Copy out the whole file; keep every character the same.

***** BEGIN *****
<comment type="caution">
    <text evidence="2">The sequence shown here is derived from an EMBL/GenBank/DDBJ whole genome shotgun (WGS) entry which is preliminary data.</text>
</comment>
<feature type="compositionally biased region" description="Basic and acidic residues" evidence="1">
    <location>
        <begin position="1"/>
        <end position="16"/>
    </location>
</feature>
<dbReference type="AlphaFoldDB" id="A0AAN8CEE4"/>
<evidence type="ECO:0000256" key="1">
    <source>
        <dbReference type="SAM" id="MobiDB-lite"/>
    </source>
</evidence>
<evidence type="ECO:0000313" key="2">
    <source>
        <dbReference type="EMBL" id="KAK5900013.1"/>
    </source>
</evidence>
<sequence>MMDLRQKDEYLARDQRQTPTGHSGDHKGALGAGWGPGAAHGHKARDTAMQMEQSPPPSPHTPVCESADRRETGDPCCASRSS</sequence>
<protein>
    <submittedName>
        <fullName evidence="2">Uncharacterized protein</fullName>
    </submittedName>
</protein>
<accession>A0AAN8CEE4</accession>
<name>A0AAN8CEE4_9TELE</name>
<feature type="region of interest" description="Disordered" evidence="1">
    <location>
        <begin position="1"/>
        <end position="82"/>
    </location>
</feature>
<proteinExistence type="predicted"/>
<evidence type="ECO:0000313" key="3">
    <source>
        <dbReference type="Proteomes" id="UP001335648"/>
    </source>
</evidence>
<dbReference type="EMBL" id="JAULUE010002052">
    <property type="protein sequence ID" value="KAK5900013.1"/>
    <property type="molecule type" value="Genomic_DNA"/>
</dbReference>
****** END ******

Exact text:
<comment type="caution">
    <text evidence="2">The sequence shown here is derived from an EMBL/GenBank/DDBJ whole genome shotgun (WGS) entry which is preliminary data.</text>
</comment>
<feature type="compositionally biased region" description="Basic and acidic residues" evidence="1">
    <location>
        <begin position="1"/>
        <end position="16"/>
    </location>
</feature>
<dbReference type="AlphaFoldDB" id="A0AAN8CEE4"/>
<evidence type="ECO:0000256" key="1">
    <source>
        <dbReference type="SAM" id="MobiDB-lite"/>
    </source>
</evidence>
<evidence type="ECO:0000313" key="2">
    <source>
        <dbReference type="EMBL" id="KAK5900013.1"/>
    </source>
</evidence>
<sequence>MMDLRQKDEYLARDQRQTPTGHSGDHKGALGAGWGPGAAHGHKARDTAMQMEQSPPPSPHTPVCESADRRETGDPCCASRSS</sequence>
<protein>
    <submittedName>
        <fullName evidence="2">Uncharacterized protein</fullName>
    </submittedName>
</protein>
<accession>A0AAN8CEE4</accession>
<name>A0AAN8CEE4_9TELE</name>
<feature type="region of interest" description="Disordered" evidence="1">
    <location>
        <begin position="1"/>
        <end position="82"/>
    </location>
</feature>
<proteinExistence type="predicted"/>
<evidence type="ECO:0000313" key="3">
    <source>
        <dbReference type="Proteomes" id="UP001335648"/>
    </source>
</evidence>
<dbReference type="EMBL" id="JAULUE010002052">
    <property type="protein sequence ID" value="KAK5900013.1"/>
    <property type="molecule type" value="Genomic_DNA"/>
</dbReference>